DUBAI, (AFP) — International ratings agency Moody’s on Monday downgraded Bahrain’s local and foreign currency government bond ratings to A3 from A2 due to budgetary pressure, but kept a stable outlook.
The ratings action was based on a “gradual but significant rise in the breakeven oil price in the Bahraini budget over recent years,” Moody’s Investors Service said in a statement.
The oil price necessary to balance the budget in Bahrain has risen in recent years from levels of approximately 30 dollars per barrel in 2004 to almost 80 dollars a barrel in 2009, the agency said.
“While acknowledging Bahrain’s high level of GDP (gross domestic product) per capita and its good progress toward economic diversification, Moody’s believes that the government’s ability to generate revenues from the non-oil sector is hampered by its narrow tax base.”
The smallest state in the oil-rich Gulf region currently produces around 200,000 barrels per day of crude, of which 150,000 bpd come from an offshore oilfield shared with neighbouring Saudi Arabia.
Bahrain, an archipelago of 35 islands, was the first Gulf Arab country to produce oil in 1932, but it does not export crude — only refined oil products.
Oil makes up 60 to 70 percent of Bahrain’s income. The kingdom plans to raise output to 250,000 bpd in the next six years.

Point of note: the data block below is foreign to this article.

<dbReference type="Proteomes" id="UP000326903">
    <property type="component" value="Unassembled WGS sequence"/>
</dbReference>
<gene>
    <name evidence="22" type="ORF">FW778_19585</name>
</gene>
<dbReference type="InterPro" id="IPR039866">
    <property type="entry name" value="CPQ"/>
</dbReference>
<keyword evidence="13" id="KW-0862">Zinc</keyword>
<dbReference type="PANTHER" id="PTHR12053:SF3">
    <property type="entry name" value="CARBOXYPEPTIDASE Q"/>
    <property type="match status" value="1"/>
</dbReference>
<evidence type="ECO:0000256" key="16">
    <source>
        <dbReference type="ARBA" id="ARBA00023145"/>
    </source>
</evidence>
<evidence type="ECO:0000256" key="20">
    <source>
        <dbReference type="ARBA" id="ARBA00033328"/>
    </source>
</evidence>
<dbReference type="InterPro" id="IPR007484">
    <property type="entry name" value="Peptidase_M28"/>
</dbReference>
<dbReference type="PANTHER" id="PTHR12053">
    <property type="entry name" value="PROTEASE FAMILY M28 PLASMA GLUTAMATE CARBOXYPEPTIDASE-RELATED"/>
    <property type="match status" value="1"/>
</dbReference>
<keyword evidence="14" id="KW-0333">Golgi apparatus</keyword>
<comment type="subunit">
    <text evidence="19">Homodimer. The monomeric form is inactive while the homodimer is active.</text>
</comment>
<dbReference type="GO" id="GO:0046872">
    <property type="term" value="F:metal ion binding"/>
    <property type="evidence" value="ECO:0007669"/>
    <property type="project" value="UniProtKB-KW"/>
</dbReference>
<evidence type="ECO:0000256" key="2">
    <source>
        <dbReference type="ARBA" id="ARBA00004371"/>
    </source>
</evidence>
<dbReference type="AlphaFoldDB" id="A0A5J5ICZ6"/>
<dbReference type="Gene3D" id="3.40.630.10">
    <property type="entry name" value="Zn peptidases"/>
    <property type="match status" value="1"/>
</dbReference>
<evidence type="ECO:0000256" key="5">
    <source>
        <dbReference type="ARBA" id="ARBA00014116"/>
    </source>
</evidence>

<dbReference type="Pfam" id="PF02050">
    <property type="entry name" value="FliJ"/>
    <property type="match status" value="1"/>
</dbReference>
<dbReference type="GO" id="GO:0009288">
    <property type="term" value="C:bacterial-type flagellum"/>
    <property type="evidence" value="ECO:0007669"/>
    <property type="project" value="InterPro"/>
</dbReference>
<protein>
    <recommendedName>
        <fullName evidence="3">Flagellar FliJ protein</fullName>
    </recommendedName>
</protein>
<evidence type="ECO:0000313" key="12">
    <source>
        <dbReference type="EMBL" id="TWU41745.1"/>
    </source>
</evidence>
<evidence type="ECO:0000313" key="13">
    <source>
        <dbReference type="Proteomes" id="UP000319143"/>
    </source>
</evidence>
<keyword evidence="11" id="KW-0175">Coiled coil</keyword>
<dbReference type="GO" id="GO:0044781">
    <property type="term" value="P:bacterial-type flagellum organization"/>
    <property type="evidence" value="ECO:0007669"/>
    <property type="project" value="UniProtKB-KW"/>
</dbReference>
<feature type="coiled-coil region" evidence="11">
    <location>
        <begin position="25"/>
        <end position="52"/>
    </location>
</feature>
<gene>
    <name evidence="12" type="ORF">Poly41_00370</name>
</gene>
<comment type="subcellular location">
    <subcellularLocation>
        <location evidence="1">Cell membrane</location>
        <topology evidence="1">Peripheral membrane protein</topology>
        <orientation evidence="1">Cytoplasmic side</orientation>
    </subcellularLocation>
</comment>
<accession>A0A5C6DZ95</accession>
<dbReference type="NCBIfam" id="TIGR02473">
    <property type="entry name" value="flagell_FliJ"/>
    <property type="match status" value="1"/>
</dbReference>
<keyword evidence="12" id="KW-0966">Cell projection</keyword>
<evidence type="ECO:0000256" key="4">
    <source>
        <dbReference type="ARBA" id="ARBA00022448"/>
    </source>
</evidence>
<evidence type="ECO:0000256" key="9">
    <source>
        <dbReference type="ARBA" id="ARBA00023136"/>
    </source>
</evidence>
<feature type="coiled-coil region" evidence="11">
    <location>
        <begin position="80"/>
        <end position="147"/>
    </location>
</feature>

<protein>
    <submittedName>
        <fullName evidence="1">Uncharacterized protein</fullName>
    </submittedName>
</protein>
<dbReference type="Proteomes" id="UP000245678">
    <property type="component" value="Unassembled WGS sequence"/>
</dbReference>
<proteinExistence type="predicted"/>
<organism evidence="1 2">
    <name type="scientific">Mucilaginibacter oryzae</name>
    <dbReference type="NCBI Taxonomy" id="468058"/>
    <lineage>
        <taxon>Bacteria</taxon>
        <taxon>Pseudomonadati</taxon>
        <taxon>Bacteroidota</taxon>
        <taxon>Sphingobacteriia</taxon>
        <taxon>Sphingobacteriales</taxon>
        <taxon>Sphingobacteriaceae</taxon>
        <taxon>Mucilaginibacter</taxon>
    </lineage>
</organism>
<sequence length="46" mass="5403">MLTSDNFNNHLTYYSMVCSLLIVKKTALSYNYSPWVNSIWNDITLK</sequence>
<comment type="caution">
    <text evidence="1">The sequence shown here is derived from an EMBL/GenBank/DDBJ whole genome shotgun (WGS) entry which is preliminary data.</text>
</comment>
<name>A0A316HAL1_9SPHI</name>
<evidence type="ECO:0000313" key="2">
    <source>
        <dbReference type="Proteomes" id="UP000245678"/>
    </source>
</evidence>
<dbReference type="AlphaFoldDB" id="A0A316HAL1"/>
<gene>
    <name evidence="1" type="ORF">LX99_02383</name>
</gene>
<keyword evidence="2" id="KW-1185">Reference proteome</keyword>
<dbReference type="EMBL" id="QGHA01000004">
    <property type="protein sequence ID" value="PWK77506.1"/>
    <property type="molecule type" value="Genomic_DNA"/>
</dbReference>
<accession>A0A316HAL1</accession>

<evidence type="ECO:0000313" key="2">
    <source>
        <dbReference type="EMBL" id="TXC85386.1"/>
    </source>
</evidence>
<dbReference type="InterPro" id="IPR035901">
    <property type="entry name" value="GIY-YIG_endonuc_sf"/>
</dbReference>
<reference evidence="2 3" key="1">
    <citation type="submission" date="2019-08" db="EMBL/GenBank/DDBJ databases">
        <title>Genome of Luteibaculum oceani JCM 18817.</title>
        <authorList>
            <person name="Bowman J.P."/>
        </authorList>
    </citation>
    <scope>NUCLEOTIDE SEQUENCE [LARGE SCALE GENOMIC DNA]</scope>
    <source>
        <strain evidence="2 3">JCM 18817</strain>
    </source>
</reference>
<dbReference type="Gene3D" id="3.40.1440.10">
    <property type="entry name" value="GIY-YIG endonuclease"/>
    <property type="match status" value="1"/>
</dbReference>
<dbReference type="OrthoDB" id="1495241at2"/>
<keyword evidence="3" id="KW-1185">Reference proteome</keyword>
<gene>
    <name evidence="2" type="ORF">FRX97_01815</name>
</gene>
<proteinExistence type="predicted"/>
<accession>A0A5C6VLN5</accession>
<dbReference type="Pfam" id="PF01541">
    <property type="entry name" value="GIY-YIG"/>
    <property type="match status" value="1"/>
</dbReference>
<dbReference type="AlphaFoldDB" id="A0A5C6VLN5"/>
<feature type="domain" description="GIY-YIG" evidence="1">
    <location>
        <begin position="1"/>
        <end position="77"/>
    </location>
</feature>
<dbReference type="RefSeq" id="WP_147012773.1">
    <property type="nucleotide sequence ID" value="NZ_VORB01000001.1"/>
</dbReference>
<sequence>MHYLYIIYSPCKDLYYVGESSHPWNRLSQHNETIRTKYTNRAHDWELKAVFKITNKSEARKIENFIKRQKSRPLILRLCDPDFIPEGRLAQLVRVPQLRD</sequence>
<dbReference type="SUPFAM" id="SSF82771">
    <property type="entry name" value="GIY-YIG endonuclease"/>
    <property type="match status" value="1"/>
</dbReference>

But Manama’s increasing reliance on higher oil prices, “together with a relatively modest level of official financial assets, has led to a divergence between the government’s fiscal flexibility and that of rating peers,” Moody’s said.
The reduced fiscal flexibility makes it more challenging potentially to meet contingent liabilities arising from Bahrain’s financial sector, it added.
Moody’s expressed “some concerns” about the performance of Bahrain’s financial sector, which is large in relation to the government’s resources.
Earlier this month, Moody’s reiterated its negative outlook on Bahrain’s banking system, reflecting the ongoing weaknesses in the domestic and regional real estate sectors, to which banks maintain significant exposure.
Moody’s has downgraded the ratings of a number of banks in Bahrain over the past two years.
It also took a number of other ratings action on Bahrain on Monday, downgrading its long-term country ceiling for foreign currency bonds to A1 from Aa3 and the long-term country ceiling for foreign currency bank deposits to A3 from A2.
The agency highlighted the country’s robust economic strength, positive international investment position and effective regulatory environment, as well as its strong ties with Saudi Arabia and the United States, as factors supporting Bahrain’s ratings.
“However, Moody’s notes Bahrain’s domestic political tensions, which could rise in the run-up to parliamentary elections scheduled in October, as well as elevated regional geopolitical risk.”